Speciation. Was: Lycoris squamigera in bloom here in Maryland

J.E. Shields jshields@indy.net
Sat, 06 Aug 2005 10:15:25 PDT
Hi Jim McK.,

I'm not a taxonomist, but I do read a bit in the field 
occasionally.  Sexual reproduction has never to my knowledge been one of 
the criteria for a species.  The aforementioned apomictic rain lilies are 
not reproducing sexually, albeit they may use what appear to be 
seeds.  Reproductive isolation is the primary factor, even when it is 
achieved by physical isolation -- across a mountain range, for 
instance.  Hybridization and reproductive isolation are both mechanisms for 
speciation.   Failure of sexual reproduction with other species is just one 
way to make a species, but it should be sufficient.

If you want a hairy problem in "what is a species?" look at the 
bacteria.  They appear to occasionally exchange DNA quite promiscuously 
with clearly unrelated bacteria.  Otherwise they mainly reproduce 
clonaly.   I expect to see hierarchical taxonomic classifications of 
bacteria replaced by phylogenetic trees based solely on DNA, with the 
"species" being labelled with serial numbers instead of names.  Indeed, 
this seems a prime example of where the evolutionary unit is not the 
species nor even the individual, but is the gene, a la Richard Dawkins' books.

Of course, with each generation of clonal reproduction, mutations can 
occur, and these accumulate and are passed on from mother to daughters.  So 
there is genetic drift possible even in apomictic or sexually sterile 

Nature is truly marvelous to behold!  There is seemingly no end to the 
variations in ways to change organisms -- many don't work, of course.  The 
most amazing thing is that so many of them do occasionally work!  They are 
working all the time.  The Hymenocallis are in a dynamic state, especially 
the species in the southeastern USA.  Their DNA makes them look almost like 
a single species, I've heard.  Twenty thousand years ago, there probably 
was nothing in the present USA that could be called a Hymenocallis.  They 
returned out of Mexico and the Caribbean as the northern glaciers 
retreated, and have been forming new species since then.

Jim Shields

At 12:36 PM 8/6/2005 -0400, you wrote:
>Jim Shields wrote: "Since L. squamigera is reproductively isolated from
>other Lycoris species including, I presume, both its original parents..."
>I'm just about sure you are right in saying that Lycoris squamigera is
>reproductively isolated from other Lycoris; but the reason it is
>reproductively isolated is that it does not reproduce sexually. Or
>are there such things as sexually reproducing Lycoris squamigera?
>I've always assumed it to be a clone.
>I don't have a problem with species which arise via hybridization, as long
>as they form sexually reproducing units. To me, that's just a nomenclatural
>problem: the parental species in those cases are really themselves
>conspecific, and the proof of that is the ease with which the purported
>"hybrid" species forms a sexually reproducing unit.
>This happens because "bad" botanists have given species rank names to
>populations which, although they are different in appearance, are really no
>more different than breeds of domesticated animals such as dogs.
>Also, to my way of thinking, it makes no sense to call an entity which does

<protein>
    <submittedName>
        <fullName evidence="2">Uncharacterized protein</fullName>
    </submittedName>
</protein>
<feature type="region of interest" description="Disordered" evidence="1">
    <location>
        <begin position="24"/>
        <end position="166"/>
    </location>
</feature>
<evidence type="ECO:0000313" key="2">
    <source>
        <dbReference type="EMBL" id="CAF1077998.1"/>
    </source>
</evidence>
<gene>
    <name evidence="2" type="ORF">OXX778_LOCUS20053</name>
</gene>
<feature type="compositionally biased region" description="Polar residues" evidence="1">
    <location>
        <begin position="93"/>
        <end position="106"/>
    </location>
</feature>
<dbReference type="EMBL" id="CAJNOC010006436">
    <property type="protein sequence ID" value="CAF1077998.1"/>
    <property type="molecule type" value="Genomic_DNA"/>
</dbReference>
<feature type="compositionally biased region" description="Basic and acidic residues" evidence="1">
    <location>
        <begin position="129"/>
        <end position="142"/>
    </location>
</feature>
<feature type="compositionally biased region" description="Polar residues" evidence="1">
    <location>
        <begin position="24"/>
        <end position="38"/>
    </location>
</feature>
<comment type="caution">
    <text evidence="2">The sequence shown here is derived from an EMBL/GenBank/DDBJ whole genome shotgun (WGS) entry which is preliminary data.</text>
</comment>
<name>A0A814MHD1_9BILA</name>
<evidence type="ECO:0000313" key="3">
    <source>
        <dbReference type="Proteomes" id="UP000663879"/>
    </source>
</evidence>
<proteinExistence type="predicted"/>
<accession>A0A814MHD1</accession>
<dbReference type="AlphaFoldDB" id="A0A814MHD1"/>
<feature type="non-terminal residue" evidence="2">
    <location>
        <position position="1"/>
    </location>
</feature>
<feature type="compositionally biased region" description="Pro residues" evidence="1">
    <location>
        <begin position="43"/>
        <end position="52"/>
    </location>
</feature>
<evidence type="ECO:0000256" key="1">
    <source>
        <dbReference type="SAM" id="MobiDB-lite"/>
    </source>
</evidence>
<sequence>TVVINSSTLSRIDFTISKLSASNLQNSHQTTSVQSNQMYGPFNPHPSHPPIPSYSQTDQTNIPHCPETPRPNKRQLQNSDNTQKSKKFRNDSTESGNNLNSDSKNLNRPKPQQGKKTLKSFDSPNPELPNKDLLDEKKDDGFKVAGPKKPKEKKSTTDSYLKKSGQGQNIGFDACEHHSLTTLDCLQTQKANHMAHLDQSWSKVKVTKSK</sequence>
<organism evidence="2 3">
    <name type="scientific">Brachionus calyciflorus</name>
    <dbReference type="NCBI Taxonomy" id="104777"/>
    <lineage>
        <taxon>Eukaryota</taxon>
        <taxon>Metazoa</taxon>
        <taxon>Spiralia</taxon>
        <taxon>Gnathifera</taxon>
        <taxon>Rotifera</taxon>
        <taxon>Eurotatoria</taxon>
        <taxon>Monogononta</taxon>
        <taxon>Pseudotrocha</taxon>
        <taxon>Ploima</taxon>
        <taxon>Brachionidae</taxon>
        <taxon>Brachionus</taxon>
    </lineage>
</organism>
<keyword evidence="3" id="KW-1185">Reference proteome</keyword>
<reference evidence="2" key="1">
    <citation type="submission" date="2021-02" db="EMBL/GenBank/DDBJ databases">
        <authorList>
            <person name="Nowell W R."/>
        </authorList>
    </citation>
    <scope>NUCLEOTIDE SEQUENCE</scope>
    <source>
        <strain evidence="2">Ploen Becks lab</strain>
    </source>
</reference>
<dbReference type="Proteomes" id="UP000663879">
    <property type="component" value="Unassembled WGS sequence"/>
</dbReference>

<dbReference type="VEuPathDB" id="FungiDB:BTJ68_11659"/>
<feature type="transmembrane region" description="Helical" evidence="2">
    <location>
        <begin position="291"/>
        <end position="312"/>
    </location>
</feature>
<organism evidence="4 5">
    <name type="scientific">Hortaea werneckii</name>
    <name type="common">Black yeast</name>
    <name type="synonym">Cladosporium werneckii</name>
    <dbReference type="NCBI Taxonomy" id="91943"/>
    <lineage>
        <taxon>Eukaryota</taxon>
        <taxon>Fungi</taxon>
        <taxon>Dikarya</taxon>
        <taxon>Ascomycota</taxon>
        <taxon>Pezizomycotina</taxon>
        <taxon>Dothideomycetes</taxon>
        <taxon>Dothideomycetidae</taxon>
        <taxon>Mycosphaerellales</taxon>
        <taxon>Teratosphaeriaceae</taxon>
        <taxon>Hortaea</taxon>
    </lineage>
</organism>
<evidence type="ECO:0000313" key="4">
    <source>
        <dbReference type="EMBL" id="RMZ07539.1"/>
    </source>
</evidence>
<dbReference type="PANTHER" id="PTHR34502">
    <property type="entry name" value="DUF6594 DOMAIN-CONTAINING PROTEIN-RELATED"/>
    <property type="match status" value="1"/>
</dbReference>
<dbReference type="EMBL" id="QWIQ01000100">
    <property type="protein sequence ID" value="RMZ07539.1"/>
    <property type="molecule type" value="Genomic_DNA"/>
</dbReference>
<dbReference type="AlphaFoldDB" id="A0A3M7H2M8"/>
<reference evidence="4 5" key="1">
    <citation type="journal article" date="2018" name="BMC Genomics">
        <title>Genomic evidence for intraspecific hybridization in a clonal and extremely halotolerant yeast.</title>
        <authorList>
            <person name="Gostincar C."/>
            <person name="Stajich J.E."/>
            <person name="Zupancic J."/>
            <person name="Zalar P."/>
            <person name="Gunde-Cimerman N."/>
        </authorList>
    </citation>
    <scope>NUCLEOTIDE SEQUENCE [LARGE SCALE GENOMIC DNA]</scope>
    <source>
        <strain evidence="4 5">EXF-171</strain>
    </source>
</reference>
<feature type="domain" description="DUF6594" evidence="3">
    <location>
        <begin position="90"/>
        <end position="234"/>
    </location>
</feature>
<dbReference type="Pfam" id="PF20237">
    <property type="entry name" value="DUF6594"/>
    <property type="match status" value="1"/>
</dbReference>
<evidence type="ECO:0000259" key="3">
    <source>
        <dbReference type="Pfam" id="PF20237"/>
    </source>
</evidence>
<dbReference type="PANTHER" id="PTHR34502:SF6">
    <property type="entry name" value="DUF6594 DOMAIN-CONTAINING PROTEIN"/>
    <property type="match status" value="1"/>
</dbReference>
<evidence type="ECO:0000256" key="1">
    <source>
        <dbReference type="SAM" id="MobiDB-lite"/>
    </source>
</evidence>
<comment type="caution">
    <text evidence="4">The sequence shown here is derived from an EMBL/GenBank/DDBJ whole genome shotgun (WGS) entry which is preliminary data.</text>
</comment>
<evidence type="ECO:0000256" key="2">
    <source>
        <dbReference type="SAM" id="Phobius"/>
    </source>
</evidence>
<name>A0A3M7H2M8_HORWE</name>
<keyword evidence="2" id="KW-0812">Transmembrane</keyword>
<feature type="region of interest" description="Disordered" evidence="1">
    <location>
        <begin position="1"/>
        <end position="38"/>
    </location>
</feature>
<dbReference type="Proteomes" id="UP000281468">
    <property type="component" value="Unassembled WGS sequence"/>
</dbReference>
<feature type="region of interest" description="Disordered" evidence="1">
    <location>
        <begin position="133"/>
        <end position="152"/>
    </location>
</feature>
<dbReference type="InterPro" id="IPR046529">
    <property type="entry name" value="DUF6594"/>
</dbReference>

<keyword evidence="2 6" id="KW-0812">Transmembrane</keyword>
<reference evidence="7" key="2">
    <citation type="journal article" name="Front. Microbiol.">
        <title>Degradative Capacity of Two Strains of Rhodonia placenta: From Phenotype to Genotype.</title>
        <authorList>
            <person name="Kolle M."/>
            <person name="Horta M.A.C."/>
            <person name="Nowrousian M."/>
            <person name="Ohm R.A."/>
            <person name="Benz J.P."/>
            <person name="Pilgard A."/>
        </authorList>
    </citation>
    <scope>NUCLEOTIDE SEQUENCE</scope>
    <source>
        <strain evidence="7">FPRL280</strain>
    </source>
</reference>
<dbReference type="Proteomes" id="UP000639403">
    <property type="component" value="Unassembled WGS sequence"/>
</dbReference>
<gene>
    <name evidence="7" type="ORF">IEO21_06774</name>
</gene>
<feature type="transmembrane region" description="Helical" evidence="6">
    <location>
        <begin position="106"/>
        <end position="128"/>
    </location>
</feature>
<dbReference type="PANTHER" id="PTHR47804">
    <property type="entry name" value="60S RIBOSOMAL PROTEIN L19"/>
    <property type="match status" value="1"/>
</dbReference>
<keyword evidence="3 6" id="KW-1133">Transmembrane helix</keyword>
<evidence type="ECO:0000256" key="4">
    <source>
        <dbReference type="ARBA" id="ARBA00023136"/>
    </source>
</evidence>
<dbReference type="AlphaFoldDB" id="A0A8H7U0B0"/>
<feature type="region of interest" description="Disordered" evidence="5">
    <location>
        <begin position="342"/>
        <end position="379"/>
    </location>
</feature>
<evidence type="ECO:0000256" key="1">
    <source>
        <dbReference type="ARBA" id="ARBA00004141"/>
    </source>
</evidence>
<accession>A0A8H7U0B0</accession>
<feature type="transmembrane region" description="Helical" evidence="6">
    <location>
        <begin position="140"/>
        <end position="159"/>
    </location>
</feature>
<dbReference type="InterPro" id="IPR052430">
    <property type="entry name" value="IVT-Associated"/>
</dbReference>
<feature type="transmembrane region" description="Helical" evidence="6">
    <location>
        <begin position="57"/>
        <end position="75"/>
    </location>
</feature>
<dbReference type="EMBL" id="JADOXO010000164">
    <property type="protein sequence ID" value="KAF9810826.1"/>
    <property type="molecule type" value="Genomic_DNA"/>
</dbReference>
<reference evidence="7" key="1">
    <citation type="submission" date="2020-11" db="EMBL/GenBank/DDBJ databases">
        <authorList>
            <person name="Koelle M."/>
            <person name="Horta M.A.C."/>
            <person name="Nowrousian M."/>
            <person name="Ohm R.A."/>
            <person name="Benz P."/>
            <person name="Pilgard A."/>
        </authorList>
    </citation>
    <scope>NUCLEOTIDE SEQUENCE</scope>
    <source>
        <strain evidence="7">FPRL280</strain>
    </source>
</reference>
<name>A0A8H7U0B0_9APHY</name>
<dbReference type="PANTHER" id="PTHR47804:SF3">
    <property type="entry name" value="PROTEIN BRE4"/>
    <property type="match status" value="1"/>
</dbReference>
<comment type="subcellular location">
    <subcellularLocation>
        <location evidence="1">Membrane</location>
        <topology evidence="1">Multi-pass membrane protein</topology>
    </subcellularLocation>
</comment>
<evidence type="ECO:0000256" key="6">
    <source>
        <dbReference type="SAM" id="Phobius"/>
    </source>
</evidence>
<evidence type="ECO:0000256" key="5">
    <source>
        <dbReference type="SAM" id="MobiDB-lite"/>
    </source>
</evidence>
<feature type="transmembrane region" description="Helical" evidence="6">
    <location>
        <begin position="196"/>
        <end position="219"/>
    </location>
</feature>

>not reproduce sexually a species. If there is not a sexually reproducing
>entity which corresponds to what we know as Lycoris squamigera, then it's
>not a species.
>Jim McKenney
>Montgomery County, Maryland, USA, USDA zone 7, where I'm happy to have my
>Lycoris reproduce any way at all.
>-----Original Message-----
>From: pbs-bounces@lists.ibiblio.org [mailto:pbs-bounces@lists.ibiblio.org]
>On Behalf Of J.E. Shields
>Sent: Saturday, August 06, 2005 10:48 AM
>To: Pacific Bulb Society
>Subject: Re: [pbs] Lycoris squamigera in bloom here in Maryland
>Hi Jim McK, and all,
>Get a copy of the Chinese paper (in English) on Lycoris species from Jim
>Waddick, if Jim W. still has any left.  Since the hybrid origin is not all
>that clear (as far as I can recall -- wait for someone to do DNA) I suspect
>that the only properly published name is squamigera.
>In any case, it seems that new species arise by hybridization in
>nature.  Since L. squamigera is reproductively isolated from other Lycoris
>species including, I presume, both its original parents, it is probably a
>good species anyway.  Hybrid origin per se would not disqualify it;
>reticulate evolution in action.  I think there are parthenogenic
>(apomictic) species of Zephyranthes (rain lilies) that are considered good
>species botanically.
>I don't have bloom size squamigera planted here, but I have one scape each
>showing on LL. sprengeri, chinensis, and longituba.  More should be popping
>up any day now.
>Jim Shields
>in central Indiana (USA)
>At 10:27 AM 8/6/2005 -0400, Jim McK. wrote:
> >Lycoris squamigera is starting to bloom now here in zone 7 Maryland.
> >........
> >
> >Can anyone tell us what the correct name for this plant would be according
> >to the rules? I don't think we can use Lycoris squamigera, because it was
> >published as rank species. Does a combination exist for plants of the
> >parentage assumed for what we call Lycoris squamigera?
> >
> >Jim McKenney
>Jim Shields             USDA Zone 5             Shields Gardens, Ltd.
>P.O. Box 92              WWW:    http://www.shieldsgardens.com/
>Westfield, Indiana 46074, USA
>Tel. ++1-317-867-3344     or      toll-free 1-866-449-3344 in USA
>pbs mailing list
>pbs mailing list

Jim Shields             USDA Zone 5             Shields Gardens, Ltd.
P.O. Box 92              WWW:    http://www.shieldsgardens.com/
Westfield, Indiana 46074, USA
Tel. ++1-317-867-3344     or      toll-free 1-866-449-3344 in USA

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